Twelfth Winter

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Status: Finished  |  Genre: Horror  |  House: Booksie Classic

We never see the real monsters for what they are.

My twelfth winter was the longest, coldest winter I've ever known. In a small town like mine, people don't handle seasonal depression too well. Winter #12 drove people half-crazy, with the looming threat of famine, and not seeing the light of day for such a long time. The kids in school had all kinds of horror stories about man-eating beasts in such-and-such part of town, and yellow-eyed Yetis hiding in the snow-covered hills, preying on unsuspecting sled-riders. They were the kind of urban myths that I, a mature junior high student, could usually just brush off. But the stories seemed more and more believable as the winter wore out its welcome all the way into mid-April, and my famished mind lost its reason.

And then, on a particularly brutal winter day, I came home from school and found remains in my own backyard. A thick lock of auburn hair lay half-buried atop the snow, and close examination revealed a trail of similar hair clumps. They led to the northern woods, just behind the row of houses that included mine. My twelve-year-old mind sensed the danger and, with it, the adventure of pursuing a great, hair-shedding mythical beast. I could save lives, I thought. And so, I stole my father's hunting rifle and kept it by my side each night as I slept. I would wait for the beast to return, and when it did, I would be ready.

Four days after my initial discovery, I woke, startled, in the middle of the night to the distant sound of a child's scream. It came from outside, from the forest. I scrambled out of bed, grabbed my rifle and climbed out my first-story bedroom window. The snow beneath me hit my bare feet like needles all over. The icy wind bit through my cotton pajamas, stinging my shoulders and legs. It was ominously dark outside, and I had to rely on instinct alone to lead me to the woods. I was as quiet and stealthy as a skinny, gun-bearing youth could manage as I felt my way into the woods, brushing cold fingers along the bark of trees as I went. The screams persisted all the while, drawing nearer and nearer. I kept a death grip on the rifle, ready to fire, albeit clumsily, at any sign of movement.

Then, twenty feet away, I saw a figure move behind a tree. It was coming toward me slowly, like a monster in a horror movie. It walked on all fours, limping, and I just stood there, paralyzed with fear, until the snap of branches under its feet brought me back to reality. My fingers stumbled for the trigger, and I shot. In that moment, I prayed to God I'd killed whatever kind of sick beast it was, that the bullet went straight to its heart. I expected the monster to growl a great growl of defeat and tumble over, but as the figure collapsed, the sound that came from its mouth was unmistakably human.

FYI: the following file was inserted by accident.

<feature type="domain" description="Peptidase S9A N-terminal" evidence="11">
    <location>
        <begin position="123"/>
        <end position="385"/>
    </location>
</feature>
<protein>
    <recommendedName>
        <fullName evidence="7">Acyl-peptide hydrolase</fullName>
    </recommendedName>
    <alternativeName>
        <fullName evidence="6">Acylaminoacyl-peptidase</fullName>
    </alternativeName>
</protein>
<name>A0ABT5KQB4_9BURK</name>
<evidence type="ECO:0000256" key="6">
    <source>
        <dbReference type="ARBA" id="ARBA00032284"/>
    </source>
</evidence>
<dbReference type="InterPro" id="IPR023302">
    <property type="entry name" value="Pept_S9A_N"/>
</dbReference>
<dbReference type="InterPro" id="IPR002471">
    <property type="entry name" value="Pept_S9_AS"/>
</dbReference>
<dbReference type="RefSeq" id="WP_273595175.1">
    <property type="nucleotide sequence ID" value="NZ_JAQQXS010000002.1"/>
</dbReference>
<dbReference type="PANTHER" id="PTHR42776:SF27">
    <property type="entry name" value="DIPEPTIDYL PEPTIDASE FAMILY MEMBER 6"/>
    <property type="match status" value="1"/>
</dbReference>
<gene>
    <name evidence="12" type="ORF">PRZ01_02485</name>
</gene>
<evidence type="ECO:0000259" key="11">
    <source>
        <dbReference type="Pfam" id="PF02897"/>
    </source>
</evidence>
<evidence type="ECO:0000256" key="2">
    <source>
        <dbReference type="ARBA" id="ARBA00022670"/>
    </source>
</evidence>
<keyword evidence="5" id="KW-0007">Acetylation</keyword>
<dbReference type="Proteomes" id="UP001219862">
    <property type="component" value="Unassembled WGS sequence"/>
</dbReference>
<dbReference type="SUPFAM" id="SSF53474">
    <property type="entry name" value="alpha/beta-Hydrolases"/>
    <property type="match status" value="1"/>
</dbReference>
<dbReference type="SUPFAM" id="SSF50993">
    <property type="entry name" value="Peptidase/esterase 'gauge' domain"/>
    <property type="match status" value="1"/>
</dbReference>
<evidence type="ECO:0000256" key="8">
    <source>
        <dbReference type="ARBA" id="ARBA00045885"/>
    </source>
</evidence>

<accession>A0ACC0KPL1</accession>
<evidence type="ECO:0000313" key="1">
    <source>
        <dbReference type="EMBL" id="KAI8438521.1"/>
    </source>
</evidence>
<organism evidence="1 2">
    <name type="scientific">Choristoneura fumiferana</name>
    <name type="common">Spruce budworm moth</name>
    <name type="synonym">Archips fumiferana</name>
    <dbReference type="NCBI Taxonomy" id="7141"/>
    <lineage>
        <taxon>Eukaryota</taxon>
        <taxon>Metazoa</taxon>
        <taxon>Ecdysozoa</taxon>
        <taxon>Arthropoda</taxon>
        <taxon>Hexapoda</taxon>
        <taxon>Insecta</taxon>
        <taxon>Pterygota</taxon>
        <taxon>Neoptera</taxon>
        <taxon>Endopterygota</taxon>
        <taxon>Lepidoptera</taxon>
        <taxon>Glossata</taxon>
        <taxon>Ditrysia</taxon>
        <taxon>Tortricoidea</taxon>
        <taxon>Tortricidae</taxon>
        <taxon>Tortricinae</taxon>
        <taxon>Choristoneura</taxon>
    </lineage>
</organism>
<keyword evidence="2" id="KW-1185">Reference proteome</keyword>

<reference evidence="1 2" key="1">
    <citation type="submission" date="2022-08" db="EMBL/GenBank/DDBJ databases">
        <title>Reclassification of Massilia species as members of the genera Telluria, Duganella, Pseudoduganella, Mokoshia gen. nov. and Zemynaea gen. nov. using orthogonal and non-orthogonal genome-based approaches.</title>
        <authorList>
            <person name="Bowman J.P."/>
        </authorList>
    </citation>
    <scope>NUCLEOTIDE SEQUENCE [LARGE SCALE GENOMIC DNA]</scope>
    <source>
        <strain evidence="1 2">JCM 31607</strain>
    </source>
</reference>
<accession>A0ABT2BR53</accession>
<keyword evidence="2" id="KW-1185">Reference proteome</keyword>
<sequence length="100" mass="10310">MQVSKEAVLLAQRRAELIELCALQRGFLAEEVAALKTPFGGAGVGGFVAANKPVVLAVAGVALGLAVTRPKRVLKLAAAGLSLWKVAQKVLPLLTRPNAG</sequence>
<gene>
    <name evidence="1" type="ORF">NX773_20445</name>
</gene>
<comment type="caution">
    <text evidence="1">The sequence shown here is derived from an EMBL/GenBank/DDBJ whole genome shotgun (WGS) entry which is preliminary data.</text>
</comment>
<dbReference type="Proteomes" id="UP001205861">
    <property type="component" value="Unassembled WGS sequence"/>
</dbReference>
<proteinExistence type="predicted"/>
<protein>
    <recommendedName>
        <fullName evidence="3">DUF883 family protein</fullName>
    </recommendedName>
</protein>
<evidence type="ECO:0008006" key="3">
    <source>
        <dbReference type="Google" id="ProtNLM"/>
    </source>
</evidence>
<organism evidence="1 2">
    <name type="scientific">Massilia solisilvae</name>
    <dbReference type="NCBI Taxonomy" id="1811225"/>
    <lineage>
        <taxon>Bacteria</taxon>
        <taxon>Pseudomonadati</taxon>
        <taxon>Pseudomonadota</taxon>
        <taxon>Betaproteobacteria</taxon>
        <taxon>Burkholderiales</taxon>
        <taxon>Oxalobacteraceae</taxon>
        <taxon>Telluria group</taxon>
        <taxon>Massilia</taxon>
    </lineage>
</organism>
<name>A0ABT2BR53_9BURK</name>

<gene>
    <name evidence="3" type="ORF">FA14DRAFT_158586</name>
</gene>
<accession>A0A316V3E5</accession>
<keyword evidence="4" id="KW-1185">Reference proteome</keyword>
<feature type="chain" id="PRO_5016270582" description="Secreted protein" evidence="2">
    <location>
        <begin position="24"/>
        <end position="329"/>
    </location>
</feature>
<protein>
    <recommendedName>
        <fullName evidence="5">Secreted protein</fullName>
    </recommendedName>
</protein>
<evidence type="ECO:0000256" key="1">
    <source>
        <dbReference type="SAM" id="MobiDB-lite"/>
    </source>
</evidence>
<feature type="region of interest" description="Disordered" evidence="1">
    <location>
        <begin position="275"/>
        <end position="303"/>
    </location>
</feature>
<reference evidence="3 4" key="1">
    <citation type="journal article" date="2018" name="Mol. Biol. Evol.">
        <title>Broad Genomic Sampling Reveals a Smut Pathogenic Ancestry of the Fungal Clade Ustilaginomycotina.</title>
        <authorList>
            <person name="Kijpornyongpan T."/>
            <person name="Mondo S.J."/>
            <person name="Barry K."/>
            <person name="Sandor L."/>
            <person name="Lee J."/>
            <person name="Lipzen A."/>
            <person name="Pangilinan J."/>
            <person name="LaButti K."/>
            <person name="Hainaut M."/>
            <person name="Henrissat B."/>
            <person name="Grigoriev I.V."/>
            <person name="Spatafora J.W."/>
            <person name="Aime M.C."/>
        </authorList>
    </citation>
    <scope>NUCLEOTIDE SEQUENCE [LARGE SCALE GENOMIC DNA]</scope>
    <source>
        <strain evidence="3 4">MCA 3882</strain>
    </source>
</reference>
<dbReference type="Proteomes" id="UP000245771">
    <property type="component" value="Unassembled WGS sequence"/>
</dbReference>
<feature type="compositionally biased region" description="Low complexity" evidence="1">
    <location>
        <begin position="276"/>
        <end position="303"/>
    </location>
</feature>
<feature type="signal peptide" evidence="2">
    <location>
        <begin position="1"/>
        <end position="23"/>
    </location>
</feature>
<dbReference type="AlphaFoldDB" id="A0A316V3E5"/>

It was the scream of a child, surely the same scream I had heard all along. My heart took a great plunge in utter horror, and I ran the remaining ten feet between the fallen girl and me. She lay face-down, her quiet sobbing and moaning muffled by the snow. Without thinking, I shook her hard, as if movement could bring her back to life somehow, but she surprised me. "Stop! Please!" Her voice was pained and desperate, older than I'd thought. She was probably only a few years younger than me.

In that moment, I became aware of how juvenile and foolish I must have looked. There I stood in my airplane pajamas, wielding a gun bigger than myself. My brave soldier face twisted into a grimace, and I started blubbering like a small child. I wanted my mother there with me. She'd know what to do and what to say. I really wish I knew what to say because somehow "I'm sorry" didn't seem to suffice in that situation. It was pitiful. I cried so hard, I didn't even hear the first distant call: "Bailey!" I caught the sound the second time, though, and cleared the crying from my throat, ready to yell as loudly as I could, "She's right heee---!" Bailey managed to roll herself over, reach up and smack me hard across the mouth. "He's drunk! Don't you let him find me!"

We lay side by side, silent and still, until the sounds trailed off and retreated deep into the woods, and we knew that the real monster was gone. Then it got real quiet, and we stayed like that, not saying a word, until she said slowly and quietly, "I'd-a never made it to the North Pole anyways." I stared at her curiously. "I don't reckon it's a place you can just run to," she continued. I agreed with her, and again we were silent. I listened to our breaths until it was just mine I could hear. She was so still.

That bitter cold night of my twelfth winter, I stayed with her forever, it seemed, just brushing the burrs out of her auburn hair with my frostbitten fingers and noticing the bald spots on her scalp where the hair had been pulled. I watched my slow breaths in the air and imagined I could see hers, too. I stayed there with her until the fresh falling snow covered our tracks and the crimson-tainted snow beneath her. I stayed there until it covered both of us.

Submitted: January 12, 2014

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